POETRY: A GHOST IN ATLANTA

A Ghost in Atlanta


A group of women stood before
The graves of their lost sons;
There came a sad and gentle voice,
“I mourn what you’ve not done.”

“I’ve been dead since the Civil War;
Near here, was where I died;
A city burned, and I was killed -
It matters not which side.”

“But two years after my war ceased,
Some women came to pray;
They knew that Northern mothers wept
For sons as much as they.”

“So then, they took their flowers -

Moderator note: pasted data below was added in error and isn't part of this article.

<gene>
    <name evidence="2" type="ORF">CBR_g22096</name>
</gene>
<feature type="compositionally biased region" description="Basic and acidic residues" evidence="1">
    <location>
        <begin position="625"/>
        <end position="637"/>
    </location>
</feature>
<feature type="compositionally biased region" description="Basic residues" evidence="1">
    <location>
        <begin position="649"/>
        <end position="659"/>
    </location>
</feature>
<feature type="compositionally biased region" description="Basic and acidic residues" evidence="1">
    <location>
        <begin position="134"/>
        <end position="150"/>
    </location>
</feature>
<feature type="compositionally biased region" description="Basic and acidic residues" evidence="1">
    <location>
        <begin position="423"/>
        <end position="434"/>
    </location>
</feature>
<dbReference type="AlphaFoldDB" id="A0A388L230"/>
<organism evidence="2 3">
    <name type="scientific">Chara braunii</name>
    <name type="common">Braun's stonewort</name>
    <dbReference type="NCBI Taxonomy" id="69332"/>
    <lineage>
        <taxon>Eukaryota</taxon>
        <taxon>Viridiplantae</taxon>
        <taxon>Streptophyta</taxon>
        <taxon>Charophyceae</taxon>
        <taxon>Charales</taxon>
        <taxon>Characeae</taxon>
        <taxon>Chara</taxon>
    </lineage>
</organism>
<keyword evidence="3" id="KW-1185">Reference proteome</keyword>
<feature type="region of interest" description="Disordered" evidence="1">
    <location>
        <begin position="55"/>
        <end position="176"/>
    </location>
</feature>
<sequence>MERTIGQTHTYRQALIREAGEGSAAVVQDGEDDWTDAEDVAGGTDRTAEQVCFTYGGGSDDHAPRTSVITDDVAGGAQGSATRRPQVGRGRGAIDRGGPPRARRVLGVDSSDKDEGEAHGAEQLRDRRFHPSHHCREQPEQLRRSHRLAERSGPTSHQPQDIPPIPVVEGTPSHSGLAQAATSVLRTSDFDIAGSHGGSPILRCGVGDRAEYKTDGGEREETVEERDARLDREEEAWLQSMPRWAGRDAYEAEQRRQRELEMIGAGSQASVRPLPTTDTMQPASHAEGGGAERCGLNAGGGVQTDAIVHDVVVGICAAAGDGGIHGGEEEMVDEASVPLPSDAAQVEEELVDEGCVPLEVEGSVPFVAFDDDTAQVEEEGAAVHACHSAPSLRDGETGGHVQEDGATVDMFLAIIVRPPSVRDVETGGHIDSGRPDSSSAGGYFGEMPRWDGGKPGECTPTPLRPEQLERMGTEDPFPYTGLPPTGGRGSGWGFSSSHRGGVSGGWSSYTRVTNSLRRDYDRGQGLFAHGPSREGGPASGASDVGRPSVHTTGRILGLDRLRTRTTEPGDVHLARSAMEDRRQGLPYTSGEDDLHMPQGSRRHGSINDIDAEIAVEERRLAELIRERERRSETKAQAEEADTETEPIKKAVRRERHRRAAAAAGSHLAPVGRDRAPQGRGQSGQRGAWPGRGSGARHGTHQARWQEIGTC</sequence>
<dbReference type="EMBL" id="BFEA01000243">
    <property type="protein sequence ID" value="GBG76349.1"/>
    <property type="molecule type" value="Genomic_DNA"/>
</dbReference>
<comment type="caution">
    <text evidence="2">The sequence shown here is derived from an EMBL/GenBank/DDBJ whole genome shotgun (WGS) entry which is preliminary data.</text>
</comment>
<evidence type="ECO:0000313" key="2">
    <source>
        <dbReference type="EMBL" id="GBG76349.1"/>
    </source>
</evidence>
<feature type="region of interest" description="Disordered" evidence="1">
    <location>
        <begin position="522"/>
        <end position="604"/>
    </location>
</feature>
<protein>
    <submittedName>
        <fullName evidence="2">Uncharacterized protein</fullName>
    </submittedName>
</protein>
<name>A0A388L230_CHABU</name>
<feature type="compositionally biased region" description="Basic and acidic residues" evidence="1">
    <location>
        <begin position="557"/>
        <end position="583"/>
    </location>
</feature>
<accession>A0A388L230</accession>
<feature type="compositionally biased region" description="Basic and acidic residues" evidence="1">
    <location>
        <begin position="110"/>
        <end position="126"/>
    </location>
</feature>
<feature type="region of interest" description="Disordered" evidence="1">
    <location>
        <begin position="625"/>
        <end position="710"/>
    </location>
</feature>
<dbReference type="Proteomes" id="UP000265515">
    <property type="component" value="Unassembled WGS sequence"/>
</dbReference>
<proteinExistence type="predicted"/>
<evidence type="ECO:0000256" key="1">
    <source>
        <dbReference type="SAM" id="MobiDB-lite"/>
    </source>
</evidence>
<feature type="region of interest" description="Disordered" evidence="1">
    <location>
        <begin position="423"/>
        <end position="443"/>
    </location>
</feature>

No great ado or fuss;
They prayed and left their blossoms here,
To cover all of us.”

“Poor silly, foolish women -
Who weep and cry and moan;
Some mothers in another land
Have also lost their own.”

“Until you learn to join with them -
And share each other’s pain;
There will be wars tomorrow -
And your sons have died in vain.”

- by John B. Denson

Note: It is a historical fact that two years after the Civil War some women of Atlanta put flowers on the graves of soldiers of both sides.  It is also a fact, several wars later, we seem to have learned nothing from it.  JBD Originally published in TAM, Spring 1994


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